To classify or not: records management vs user management

Ever since Euan Semple inveighed with his keynote speech at the RMS Conference in April on the potential of user-controlled electronic content management systems – Digg, Flickr, Del.icio.us, Google Docs, Blogging, Discussion Forums, Web 2.0, and all that internet schnazz I’d be lost without – there’s been a right hoo-har about the relevance of electronic document and records management systems – those systems that are controlled centrally in organisations and generally by a group of experts who control user behaviour consisting at least in part by a records manager.

Will users jump out of the constraints imposed on them by these EDRM systems and start using all those nifty Web 2.0 gadgets, thus letting an organisation’s valuable knowledge slip through it’s fingers?

Let’s get back to the basics of information theory. We can generally say an EDRMS requires the use of a hierarchical classification scheme – some semblance of a folder structure. Such a stepped classification scheme is referred to as a ‘pre-coordinate’ method for locating information. The most authoritative version of this was undoubtably the Library of Congress Subject Headings. It went into great detail about the difference between ‘Art, modern’ and ‘Modern art’ for instance – the definitions of which differed by semantics I could only just grasp. Many universities and research institutions continue to use it, but after filling five massive volumes of hair-splitting minutiae it folded as the course of international information dissemination exploded in the early 20th century.

The thinking behind such a pre-coordinate system is that information resides in one area first and foremost – and in records management that’s generally one of the ‘functions’ of an organisation, then in various sub-categories below that. Here is a very short example:

- Communicating internally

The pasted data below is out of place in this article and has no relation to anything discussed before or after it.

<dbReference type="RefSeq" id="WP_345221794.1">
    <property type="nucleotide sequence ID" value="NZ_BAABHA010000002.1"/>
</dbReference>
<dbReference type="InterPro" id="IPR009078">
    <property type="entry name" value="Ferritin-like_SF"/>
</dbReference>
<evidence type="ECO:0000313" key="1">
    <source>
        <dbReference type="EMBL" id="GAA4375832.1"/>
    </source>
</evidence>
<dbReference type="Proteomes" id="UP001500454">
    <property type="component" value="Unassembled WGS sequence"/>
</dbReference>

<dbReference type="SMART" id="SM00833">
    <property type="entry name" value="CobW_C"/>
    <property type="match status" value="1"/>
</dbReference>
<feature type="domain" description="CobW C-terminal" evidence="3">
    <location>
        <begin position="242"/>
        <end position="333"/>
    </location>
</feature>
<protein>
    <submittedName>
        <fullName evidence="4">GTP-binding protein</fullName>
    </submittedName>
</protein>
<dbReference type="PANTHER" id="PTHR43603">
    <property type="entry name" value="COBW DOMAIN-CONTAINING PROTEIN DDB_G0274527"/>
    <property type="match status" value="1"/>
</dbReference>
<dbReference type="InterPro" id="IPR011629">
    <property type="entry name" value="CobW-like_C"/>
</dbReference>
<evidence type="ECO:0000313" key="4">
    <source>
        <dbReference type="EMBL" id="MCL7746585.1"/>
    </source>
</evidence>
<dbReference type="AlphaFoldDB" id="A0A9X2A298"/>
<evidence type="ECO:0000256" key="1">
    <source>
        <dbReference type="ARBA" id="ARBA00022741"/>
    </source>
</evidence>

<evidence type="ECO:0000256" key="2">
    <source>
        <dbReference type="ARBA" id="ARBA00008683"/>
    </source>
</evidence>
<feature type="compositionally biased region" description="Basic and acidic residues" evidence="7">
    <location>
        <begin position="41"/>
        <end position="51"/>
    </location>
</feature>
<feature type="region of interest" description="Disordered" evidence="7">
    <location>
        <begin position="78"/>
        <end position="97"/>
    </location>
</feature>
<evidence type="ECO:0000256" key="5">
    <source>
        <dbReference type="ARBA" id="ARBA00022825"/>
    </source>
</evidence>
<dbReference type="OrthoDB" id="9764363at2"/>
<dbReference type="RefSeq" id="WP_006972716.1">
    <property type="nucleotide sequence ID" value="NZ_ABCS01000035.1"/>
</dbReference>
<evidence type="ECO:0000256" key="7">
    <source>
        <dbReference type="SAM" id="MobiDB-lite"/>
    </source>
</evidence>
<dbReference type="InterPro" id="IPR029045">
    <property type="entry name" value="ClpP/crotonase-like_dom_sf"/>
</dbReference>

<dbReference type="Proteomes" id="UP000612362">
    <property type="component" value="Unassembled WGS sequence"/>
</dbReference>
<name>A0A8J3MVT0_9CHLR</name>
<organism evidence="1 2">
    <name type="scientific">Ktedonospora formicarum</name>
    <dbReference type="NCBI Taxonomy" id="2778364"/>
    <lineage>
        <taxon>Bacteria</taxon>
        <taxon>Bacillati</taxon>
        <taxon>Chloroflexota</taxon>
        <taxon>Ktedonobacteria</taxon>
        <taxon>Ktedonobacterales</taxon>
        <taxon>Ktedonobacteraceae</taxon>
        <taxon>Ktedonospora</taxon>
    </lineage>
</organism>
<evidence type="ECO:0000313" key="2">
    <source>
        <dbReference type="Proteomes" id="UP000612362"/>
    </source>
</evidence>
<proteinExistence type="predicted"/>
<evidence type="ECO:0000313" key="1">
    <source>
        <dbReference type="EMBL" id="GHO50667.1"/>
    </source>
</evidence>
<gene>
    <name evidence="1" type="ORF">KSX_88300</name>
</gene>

Software
Best practice
Policy

- Financial management

Accounts and statements
Asset management
Audit
Benefits and subsidies

Such a pre-coordinate classification system serves records managers so well one could think they’d dreamed it up to answer their retention scheduling and access control needs with no concern for the ease of the user. You wouldn’t be far wrong – many users don’t initially understand the Function-Activity-Transaction hierarchy and put the wrong documents into inappropriate places. The National Archives recognise this and cannot recommend such a hierarchy outright in their document on compiling a business classification scheme. The RMS Local Governement Group also have a number of hierarchies, one based on subject for ease of use that maps – with some inconsistency – to the functional classification scheme.

The alternative to a pre-coordinate classification scheme is a post-coordinate scheme – often referred to as tagging. This particular post is tagged as ‘Records Management’ and ‘Classification’, for instance. It’s a much simpler version, and allows users to attach keywords to documents from a number of areas. They don’t need to find a unique location to put the document since by adding tags, they’re effectively adding multiple locations for it to go in. Web 2.0 tends to use tagging a great deal, and you can see this in a number of email and bookmarking applications such as Gmail and del.i.cio.us.